PULMONARY HEART DISEASE

Pulmonary hypertension

The lung circulation offers a low resistance to flow compared to the systemic circulation and the normal mean pulmonary artery pressure at rest is 1014 mmHg (compared to mean systemic arterial pressure of about 90 mmHg). Pulmonary hypertension is characterized by elevated pulmonary artery pres-sure (> 25 mmHg at rest) and secondary right ventricular failure.

Aetiology

Pulmonary hypertension occurs due to an increase in pulmonary vascular resistance or an increase in pulmonary blood flow. Specific causes are listed in Table 10.13.

Clinical features

Exertional dyspnoea, lethargy and fatigue are the initial symptoms due to an inability to increase cardiac output with exercise. As right ventricular

Table 10.13 Causes of pulmonary hypertension
Pulmonary arterial hypertension:
Hereditary
Idiopathic (no cause indentified)
Systemic sclerosis, systemic lupus erythematosus, rheumatoid arthritis
Drugs: long term use of cocaine and amphetamines, dexfenfluramine
HIV infection
Portal hypertension (portopulmonary hypertension)
Congenital heart disease with systemic-to-pulmonary communication (atrial septal defect, ventricular septal defect)
Schistosomiasis
Chronic haemolytic anaemia
Pulmonary veno-occlusive disease
Pulmonary hypertension secondary to:
Left heart disease: valvular, systolic dysfunction, diastolic dysfunction
Lung disease and/or hypoxia, e.g. chronic obstructive pulmonary disease, obstructive sleep apnoea, lung fibrosis
Thromboembolic occlusion of proximal or distal pulmonary vasculature
Multifactorial mechanisms: myeloproliferative disorders, sarcoidosis, glycogen storage disease

failure develops there is peripheral oedema and abdominal pain from hepatic congestion. On examination there is a loud pulmonary second sound, and a right parasternal heave (caused by right ventricular hypertrophy). In advanced disease there are features of right heart failure (cor pulmonale): elevated jugular venous pressure with a prominent V wave if tricuspid regur-gitation is present, hepatomegaly, a pulsatile liver, peripheral oedema, ascites and a pleural effusion. There are also features of the underlying disease.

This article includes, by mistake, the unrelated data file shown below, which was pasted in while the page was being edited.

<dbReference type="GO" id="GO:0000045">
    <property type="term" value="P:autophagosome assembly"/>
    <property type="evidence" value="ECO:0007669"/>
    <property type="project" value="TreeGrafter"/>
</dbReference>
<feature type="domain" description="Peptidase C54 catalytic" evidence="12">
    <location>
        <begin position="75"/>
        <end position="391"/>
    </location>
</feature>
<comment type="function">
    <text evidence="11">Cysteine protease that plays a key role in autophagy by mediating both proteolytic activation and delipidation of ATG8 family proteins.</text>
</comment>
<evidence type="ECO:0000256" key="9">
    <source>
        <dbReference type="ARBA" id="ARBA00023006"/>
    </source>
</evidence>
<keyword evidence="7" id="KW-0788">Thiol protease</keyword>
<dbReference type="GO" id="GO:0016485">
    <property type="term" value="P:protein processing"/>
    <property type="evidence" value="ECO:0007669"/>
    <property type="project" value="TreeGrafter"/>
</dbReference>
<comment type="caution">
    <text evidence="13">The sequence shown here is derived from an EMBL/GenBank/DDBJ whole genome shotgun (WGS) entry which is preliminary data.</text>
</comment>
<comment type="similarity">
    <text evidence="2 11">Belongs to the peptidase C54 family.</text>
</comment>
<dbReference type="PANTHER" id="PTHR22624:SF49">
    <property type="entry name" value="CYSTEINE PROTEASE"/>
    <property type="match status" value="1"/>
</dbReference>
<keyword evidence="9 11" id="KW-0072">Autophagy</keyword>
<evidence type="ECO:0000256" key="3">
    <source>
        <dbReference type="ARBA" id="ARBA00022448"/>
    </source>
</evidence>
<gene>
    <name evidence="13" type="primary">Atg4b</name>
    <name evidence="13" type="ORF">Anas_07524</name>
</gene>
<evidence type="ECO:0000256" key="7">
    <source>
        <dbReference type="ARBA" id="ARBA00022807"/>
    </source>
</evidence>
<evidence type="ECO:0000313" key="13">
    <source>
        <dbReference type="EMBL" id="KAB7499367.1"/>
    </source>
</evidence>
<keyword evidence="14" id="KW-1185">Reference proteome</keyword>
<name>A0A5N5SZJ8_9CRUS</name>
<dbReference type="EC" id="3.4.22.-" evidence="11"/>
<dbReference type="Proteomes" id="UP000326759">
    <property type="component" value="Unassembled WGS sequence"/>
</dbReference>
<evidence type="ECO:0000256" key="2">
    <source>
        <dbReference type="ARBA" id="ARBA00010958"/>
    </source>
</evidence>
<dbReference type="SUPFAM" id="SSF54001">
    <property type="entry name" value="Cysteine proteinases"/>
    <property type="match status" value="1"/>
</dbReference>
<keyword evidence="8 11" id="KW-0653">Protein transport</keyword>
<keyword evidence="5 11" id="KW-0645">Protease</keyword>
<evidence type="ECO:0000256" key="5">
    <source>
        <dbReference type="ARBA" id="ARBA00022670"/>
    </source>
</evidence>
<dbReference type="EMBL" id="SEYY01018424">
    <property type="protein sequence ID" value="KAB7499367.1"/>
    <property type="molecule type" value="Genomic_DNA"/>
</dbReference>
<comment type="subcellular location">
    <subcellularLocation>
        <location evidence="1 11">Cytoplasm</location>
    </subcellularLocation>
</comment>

Investigations

The aim of investigation is to confirm the presence of pulmonary hypertension and demonstrate the cause:

■ Chest X-ray shows enlarged proximal pulmonary arteries which taper distally. It may also reveal the underlying cause (e.g. emphysema, calci-fied mitral valve).

■ ECG shows right ventricular hypertrophy and P pulmonale (p. 411).

■ Echocardiography shows right ventricular dilatation and/or hypertrophy and may also reveal the cause of pulmonary hypertension, e.g. intra-cardiac shunt. It is possible to measure the peak pressure with Doppler echocardiography.

Management

The initial treatment is oxygen, warfarin (due to a higher risk of intrapulmo-nary thrombosis), diuretics for oedema and oral calcium-channel blockers as pulmonary vasodilators, together with treatment of the underlying cause. In more advanced disease treatment is aimed at decreasing pulmonary vascular resistance and includes oral endothelin receptor antagonists (bosenten, sitax-entam), prostanoid analogues (inhaled iloprost, treprostinil, beraprost), intra-venous epoprostenol and oral sildenafil. In primary pulmonary hypertension there is a progressive downhill course and many patients ultimately require heart and lung transplantation.

Pulmonary embolism (PE)

PE is a common and potentially lethal condition. Unfortunately the diagnosis is often missed because the presenting symptoms are vague or non-specific. Emboli usually arise from thrombi in the iliofemoral veins (deep venous thrombosis, p. 487). The risk factors for thromboembo-lism are listed on page 238. Rarely PE results from clot formation in the right heart.

Pathology

A massive embolism obstructs the right ventricular outflow tract and therefore suddenly increases pulmonary vascular resistance, causing acute right heart failure. A small embolus impacts in a terminal, peripheral pulmonary vessel and may be clinically silent unless it causes pulmonary infarction. Lung tissue is ventilated but not perfused, resulting in impaired gas exchange.

Clinical features

■ Small/medium PEs present with breathlessness, pleuritic chest pain, and haemoptysis if there is pulmonary infarction. On examination the patient may be tachypnoeic and have a pleural rub and an exudative (occasionally bloodstained) pleural effusion can develop.